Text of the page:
Nevertheless, Aline Fater has patients who do suffer from narcissistic disorders, they have problems in the profession, in relationships or in other areas of life. “Most have no relationship with others, or their relationship ends quickly. They have great difficulty in allowing closeness,”she says. After all, rapprochement will also mean the disclosure of personal weaknesses, and they certainly want to avoid this. "Their biggest fear is that their flaws will be seen and the grand picture they have created will crack."

However, most seek help not because of personality traits, but because of huge problems with others: neither friendship nor romantic relationships develop, people turn away from them, which hurts them very much. "Behind the desire for grandeur, most often the idea is hidden that they are not loved or that they should provide some kind of service for this," says the psychotherapist. Living with these attitudes can be very painful. Many people with narcissistic personality disorders grew up in an environment where there was little love and little appreciation. “An overly inflated ego is a struggle strategy to compensate for shame and self-doubt,” explains Vater.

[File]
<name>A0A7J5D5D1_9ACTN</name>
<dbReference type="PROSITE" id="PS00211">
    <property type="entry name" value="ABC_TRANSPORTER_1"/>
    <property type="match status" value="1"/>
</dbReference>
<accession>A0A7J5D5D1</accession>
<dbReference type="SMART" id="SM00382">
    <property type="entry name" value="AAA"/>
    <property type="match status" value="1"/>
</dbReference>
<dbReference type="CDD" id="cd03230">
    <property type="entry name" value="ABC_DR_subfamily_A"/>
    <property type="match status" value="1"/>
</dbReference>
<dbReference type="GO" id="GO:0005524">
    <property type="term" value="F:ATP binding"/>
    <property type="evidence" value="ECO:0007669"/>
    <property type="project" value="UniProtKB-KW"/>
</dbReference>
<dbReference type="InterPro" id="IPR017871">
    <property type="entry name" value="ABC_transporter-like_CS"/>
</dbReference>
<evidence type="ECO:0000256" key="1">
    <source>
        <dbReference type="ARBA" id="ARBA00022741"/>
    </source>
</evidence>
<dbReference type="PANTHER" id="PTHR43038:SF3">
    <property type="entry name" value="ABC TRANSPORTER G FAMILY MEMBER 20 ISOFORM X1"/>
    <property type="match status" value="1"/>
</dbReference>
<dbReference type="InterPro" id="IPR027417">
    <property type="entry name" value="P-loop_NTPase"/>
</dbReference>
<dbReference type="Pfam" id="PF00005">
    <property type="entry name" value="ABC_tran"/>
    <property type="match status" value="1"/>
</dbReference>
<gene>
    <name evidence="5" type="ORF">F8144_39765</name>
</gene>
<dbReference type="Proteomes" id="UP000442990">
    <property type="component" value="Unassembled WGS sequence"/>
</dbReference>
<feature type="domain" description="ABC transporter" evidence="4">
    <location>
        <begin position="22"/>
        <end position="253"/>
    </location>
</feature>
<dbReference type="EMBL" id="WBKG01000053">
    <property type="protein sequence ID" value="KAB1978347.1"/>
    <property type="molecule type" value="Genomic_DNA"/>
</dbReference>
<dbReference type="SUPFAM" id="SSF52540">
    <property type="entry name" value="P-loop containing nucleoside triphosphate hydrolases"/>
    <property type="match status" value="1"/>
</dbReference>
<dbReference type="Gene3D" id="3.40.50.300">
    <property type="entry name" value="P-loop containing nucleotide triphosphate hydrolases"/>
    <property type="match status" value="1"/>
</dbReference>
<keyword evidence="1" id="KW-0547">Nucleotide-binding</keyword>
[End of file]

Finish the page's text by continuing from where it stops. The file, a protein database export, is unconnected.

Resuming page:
Even if the partners of narcissists suffer from their behavior, they fail to end the relationship. What should they do? “Adapt or part,” advises Alina Fater. If a person often feels bad with a partner or is not perceived as a person, the first step is to discuss it, and the second is to seek professional help. If the partner is not empathetic, this can be partially compensated by communication with friends who listen, give advice that the partner cannot give. "If all this does not work, you need to either radically accept it or end the relationship."

Family therapist Darlene Lancer advises asking yourself: Do I feel valued, respected, and cared for? Are my needs being met? If not, does it affect me and my self-esteem? If so, what can I do?

The American psychologist urges women and men to behave in all situations and spheres of life on an equal footing and treat their partner equally. What if this is not enough and the desired result is not? Don't be a victim.